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This chapter is from the book

The Impact of Big Data

By “Big Data,” we mean data sets that are “big” on any one of three dimensions: volume, variety, and velocity. One of the premises of this book is that Big Data technology has already changed the analytics landscape and that a new approach is needed—what we call “Modern Analytics.”

How big is “Big?” For data management, data is Big Data if it is too large to fit efficiently in a relational database. For analytics, we use a different definition; data qualifies as Big Data if it meets any one of three conditions:

  1. The analytic data set is too large to fit into memory on a single machine.
  2. The analytic data set is too large to move to a dedicated analysis platform.
  3. Source data for analysis resides in a Big Data repository, such as Hadoop, an MPP database, NoSQL database, or NewSQL database.

Data volume can mean two different things with different implications for the analyst. When the analyst works with structured data in matrices or tables, “volume” can mean more rows, more columns, or both. Analysts routinely work with data sets containing millions or billions of rows by sampling records at random1 and then using the sample to train and validate predictive models. Sampling works reasonably well when the goal is to build a single predictive model for the entire population and the incidence of modeled behavior is relatively high and uniform in the population. With modern analytics technology, however, sampling is an option and not a requirement forced on the analyst by limited computing resources.

Adding more columns to the analytic data set affects the analyst in a very different way. The most effective way to improve the performance of predictive models is to add new variables with information value; however, you cannot always know in advance what variables will add value to a model. This means that as you add variables to the analytics data set, you need tooling that will enable the analyst to scan across many variables quickly to find those that add value to a predictive model.

Having many columns or variables also means that there are many possible ways to specify a predictive model. To illustrate this point, consider the simple example of an analytics data set with one response measure and five predictors—a tiny data set by any measures. There are 29 unique combinations of the five predictors as main effects and many other possible model specifications if you consider interaction effects and various transformations of the predictors. The number of possible model specifications explodes as the number of variables increases; this places a premium on methods and techniques that enable the analyst to search efficiently for the best model.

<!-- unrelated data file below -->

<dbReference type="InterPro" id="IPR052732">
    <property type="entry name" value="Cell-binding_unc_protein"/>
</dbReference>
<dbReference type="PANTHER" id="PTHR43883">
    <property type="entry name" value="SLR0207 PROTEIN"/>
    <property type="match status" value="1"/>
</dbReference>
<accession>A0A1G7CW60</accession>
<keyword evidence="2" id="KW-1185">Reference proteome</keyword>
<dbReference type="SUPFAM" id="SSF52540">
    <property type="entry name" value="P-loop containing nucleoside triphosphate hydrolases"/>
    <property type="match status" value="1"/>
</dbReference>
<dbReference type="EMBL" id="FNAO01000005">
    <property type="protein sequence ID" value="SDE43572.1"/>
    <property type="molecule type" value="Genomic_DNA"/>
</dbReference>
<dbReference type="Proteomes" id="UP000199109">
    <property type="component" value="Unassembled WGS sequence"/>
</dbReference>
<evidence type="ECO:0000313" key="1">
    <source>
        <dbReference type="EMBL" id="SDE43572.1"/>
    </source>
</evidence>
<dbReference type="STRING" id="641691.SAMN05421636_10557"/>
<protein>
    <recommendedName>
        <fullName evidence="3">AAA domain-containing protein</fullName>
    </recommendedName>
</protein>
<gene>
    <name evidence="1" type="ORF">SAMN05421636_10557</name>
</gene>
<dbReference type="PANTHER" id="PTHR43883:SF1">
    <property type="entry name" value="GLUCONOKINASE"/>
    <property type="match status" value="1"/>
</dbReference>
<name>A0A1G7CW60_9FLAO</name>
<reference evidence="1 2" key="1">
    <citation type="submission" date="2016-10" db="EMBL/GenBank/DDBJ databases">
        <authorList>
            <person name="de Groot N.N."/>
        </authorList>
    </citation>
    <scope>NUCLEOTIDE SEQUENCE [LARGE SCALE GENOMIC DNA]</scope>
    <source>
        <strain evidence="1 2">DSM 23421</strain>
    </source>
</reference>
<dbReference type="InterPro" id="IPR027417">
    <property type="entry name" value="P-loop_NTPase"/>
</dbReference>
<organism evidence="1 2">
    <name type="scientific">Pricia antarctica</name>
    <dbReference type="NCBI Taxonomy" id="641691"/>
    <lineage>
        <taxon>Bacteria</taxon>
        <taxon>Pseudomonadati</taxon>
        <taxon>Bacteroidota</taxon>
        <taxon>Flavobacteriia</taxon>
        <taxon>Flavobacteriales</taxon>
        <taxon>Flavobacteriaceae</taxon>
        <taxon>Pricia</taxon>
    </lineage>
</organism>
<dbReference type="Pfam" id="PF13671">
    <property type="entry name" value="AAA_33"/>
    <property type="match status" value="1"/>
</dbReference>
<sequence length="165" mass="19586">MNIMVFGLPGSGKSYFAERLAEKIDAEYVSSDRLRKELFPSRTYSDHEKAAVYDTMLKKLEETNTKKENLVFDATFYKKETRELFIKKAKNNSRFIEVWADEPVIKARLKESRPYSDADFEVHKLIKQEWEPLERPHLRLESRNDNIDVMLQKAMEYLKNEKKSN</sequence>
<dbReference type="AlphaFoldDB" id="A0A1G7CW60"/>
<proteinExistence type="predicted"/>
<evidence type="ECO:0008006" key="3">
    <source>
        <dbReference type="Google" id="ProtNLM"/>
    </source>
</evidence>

“Variety” means working with data that is not structured in matrix or table form. In itself, this is not new; analysts have worked with data in many different formats for years, and text mining is a mature field. The most important change introduced by the Big Data trend is the large-scale adoption of unstructured formats for analytic data stores and the growing recognition that unstructured data—web logs, medical provider notes, social media comments, and so on—offers significant value for predictive modeling. This means that analysts must consider unstructured data sources when planning projects and build the necessary tooling into enterprise analytics architecture.

“Velocity,” the third V of Big Data, affects predictive analytics in two ways: as source and as target. Analysts working with streaming data, such as telemetry from a racing car or live feeds from monitoring equipment in a hospital intensive care unit, must use special techniques to sample and window the data stream; these techniques convert the continuous stream into a discrete time series for analysis.

When the analyst seeks to apply predictive analytics to streaming data, as in real-time scoring, most organizations will use a dedicated decision engine designed to deliver high performance when scoring individual transactions.

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